And, as a devotee of adventure design, this is an absolutely fascinating structure. It’s structured – there is a well-defined progression of encounters – but the path taken through it will be different for each group. At a gross level, there are 15 major variations as to how the adventure progresses, with additional various occurring during the wilderness trek depending on choices made during the defense of the beleaguered town. Some sections may run similarly – particularly the ending – but a group could quite easily play the adventure three times and get a lot of new content each time.

This is an exemplary example of good adventure design. I feel that the one-book model makes it far more feasible (imagine trying to do this in a six-volume Pathfinder Adventure Path!)

It’s also worth noting that at all times the players have goals: there are tasks they need to accomplish. They aren’t set loose in the wilderness with nothing to do. The adventure always gives them a direction, but mostly allows them to choose how to accomplish it.

I’m used to adventures that are linear: you visit each location in order. I’m used to adventures that are sandboxes: you visit locations in the order that pleases you, and might not visit them all. I’m not used to adventures that have large sections of content that won’t be used on one play through because the design excludes the use of certain sections based on a structured path.

This is fascinating, incredible stuff. If you get a chance to DM or play Storm King’s Thunder, take it. And then play it again, and discover how the second run differs.

5E Supplement Review: Priestess

In the earliest days of Dungeons & Dragons, a stream of new and variant classes appeared in the pages of The Strategic Review¸ The Dragon and other fan magazines. One category of class was the NPC Class, a character class designed specifically for use by the DM’s non-player characters. Often, they would have various features that made them inappropriate for use by the players – either they were too strong or too specialised, or didn’t have class features that aided adventuring. However, they were often interesting to peruse, to get ideas about what existed outside of the printed rules, and spur ideas for adventures.

Jason Thompson’s Priestess supplement is of that sort. The class is inspired by tales true and fantastical of the ancient world; of priests that required to be in a temple to use their magic. Or – to be more true to the version Jason has created here – priestesses that must be in the presence of an idol to their god.

The priestesses described here are very much spell-casters: d6 hit dice, no proficiency with armour, and only proficient with simple weapons. Their spell list includes a handful of unique spells, but primarily draws from the cleric spell list with a few appropriate wizard spells thrown in for good measure. It is very much a support role, with only a few offensive spells in the list, although they have a larger range of offensive cantrips than the typical cleric, with chill touch, shocking grasp and poison spray being the additional cantrips they can cast.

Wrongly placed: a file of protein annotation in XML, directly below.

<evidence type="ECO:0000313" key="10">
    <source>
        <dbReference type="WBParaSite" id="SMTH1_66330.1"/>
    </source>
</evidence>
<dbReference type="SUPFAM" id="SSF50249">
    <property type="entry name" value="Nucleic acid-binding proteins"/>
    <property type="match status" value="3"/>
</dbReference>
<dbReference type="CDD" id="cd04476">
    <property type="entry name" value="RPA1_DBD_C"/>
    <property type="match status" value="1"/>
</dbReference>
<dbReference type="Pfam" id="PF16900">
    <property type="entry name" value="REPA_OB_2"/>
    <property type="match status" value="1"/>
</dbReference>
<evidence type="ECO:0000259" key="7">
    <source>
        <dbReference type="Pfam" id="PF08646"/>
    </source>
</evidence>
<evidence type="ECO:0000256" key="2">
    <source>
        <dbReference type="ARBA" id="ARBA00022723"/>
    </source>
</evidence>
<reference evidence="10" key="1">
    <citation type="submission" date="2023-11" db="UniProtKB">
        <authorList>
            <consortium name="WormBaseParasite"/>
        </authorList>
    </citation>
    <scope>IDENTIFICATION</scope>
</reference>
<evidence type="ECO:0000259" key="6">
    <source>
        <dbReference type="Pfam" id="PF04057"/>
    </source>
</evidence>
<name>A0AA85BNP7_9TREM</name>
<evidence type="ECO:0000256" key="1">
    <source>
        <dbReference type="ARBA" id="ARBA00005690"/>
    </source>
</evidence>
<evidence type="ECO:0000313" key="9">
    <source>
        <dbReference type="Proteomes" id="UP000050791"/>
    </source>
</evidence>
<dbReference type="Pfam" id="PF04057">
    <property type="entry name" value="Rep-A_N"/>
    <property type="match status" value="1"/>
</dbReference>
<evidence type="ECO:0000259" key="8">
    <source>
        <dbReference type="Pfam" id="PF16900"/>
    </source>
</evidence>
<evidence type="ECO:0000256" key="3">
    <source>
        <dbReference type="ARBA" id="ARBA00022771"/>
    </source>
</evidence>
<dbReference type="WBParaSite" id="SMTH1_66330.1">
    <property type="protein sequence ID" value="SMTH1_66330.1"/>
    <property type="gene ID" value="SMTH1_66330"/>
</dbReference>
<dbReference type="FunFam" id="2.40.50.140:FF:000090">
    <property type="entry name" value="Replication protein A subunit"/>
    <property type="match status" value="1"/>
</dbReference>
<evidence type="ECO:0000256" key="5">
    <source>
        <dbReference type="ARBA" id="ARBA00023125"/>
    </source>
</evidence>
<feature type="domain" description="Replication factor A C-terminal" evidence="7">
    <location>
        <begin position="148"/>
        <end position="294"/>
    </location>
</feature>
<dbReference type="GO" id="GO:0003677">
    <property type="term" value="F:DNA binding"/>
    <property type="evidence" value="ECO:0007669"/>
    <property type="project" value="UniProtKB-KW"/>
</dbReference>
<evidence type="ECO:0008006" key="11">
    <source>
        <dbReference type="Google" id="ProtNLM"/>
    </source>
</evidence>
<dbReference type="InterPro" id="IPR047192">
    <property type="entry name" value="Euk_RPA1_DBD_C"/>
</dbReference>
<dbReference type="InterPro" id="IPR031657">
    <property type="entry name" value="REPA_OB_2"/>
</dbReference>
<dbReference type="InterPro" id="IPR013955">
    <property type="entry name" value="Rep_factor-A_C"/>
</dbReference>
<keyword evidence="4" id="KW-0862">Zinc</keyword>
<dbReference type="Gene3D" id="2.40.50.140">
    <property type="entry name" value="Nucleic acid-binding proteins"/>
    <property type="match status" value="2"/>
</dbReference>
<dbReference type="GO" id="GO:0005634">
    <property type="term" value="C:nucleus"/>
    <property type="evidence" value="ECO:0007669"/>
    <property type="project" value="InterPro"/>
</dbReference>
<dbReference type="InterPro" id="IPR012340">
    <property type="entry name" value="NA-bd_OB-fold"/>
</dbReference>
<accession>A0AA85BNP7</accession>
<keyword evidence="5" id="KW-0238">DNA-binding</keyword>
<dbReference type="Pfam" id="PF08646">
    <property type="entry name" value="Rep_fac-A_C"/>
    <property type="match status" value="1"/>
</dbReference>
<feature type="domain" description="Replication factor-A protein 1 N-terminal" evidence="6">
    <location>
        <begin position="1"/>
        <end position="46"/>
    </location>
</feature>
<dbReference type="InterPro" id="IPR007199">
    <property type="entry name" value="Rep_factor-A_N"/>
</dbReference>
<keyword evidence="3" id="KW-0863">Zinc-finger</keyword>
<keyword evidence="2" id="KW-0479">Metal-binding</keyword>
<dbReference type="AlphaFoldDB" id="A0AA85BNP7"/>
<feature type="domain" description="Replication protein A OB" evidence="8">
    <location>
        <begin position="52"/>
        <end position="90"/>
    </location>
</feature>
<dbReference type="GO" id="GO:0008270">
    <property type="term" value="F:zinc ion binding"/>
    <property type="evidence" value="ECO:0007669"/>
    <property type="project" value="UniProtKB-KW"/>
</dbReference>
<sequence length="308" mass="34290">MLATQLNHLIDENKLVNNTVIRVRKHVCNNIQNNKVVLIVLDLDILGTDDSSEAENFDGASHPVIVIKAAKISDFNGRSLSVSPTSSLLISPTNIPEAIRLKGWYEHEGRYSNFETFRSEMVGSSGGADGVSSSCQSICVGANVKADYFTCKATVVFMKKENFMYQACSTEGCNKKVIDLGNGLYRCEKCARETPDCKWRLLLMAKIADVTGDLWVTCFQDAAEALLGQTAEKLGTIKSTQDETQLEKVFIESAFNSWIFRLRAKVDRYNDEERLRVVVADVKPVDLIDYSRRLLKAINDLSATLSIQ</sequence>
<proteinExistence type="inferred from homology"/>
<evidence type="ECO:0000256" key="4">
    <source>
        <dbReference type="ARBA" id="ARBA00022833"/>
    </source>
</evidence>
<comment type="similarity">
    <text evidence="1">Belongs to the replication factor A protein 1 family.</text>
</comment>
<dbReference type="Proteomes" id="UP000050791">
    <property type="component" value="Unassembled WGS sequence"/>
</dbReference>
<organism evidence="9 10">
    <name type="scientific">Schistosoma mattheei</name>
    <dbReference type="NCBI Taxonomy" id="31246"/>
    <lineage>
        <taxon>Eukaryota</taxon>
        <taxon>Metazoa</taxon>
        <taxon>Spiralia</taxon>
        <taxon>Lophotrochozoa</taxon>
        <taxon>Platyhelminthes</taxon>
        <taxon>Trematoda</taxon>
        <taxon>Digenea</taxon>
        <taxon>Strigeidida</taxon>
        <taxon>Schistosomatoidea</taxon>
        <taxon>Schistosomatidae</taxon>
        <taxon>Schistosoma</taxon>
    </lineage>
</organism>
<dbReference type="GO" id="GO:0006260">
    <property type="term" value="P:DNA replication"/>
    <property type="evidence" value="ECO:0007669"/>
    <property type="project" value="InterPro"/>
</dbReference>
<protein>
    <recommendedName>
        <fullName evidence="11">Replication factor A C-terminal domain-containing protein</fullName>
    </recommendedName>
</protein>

The unusual feature of the class is that they must be in the presence of an idol of their god to cast spells at all, or use many of their abilities. It is a major hindrance of the class, with a 25 lb. stone idol required for 1st to 3rd-level spells; a 125 lb. idol is required for up to 5th level spells, and past that it gets even more difficult, with the top level idol weighing in at 15,625 lbs! At that point, the priestess is unlikely to venture far from their temple ever again. It is this restriction that is most flavourful, and makes the class unsuitable for use as a player character.

Being in the presence of an idol grants additional powers, typically the use of spells above and beyond the regular limit. To gain this extra power, “boons” must be acquired by sacrificing to the idol; exactly what sacrifice depends on the aspect of deity worshipped. It’s an evocative, possibly broken, mechanic.

The class is a strange one to evaluate. The simple fact is the requirement of having your idol with you in order to cast spells means that it is unsuitable for most campaigns. 25 lbs. for just 1st-3rd level spells is already very heavy, and it gets worse from there. In addition, the class has the melee combat strength of the wizard, without a compensating level of offensive area-effect spells.

Thus, it’s something used by the Dungeon Master, and at that point the class becomes too complex for easy use. There are a lot of features to remember here, and that is a problem. Do you want to spend an hour or more designing a foe that may only last 15 minutes in combat? And can you remember all it does in combat? The change away from the universal creation system used in 3E happened for a reason.

So, what then for the priestess? It’s a well-designed and lovely-looking product, with a lot of good ideas held within. It’s flaw is that the class doesn’t really fit with how many of us play the game today.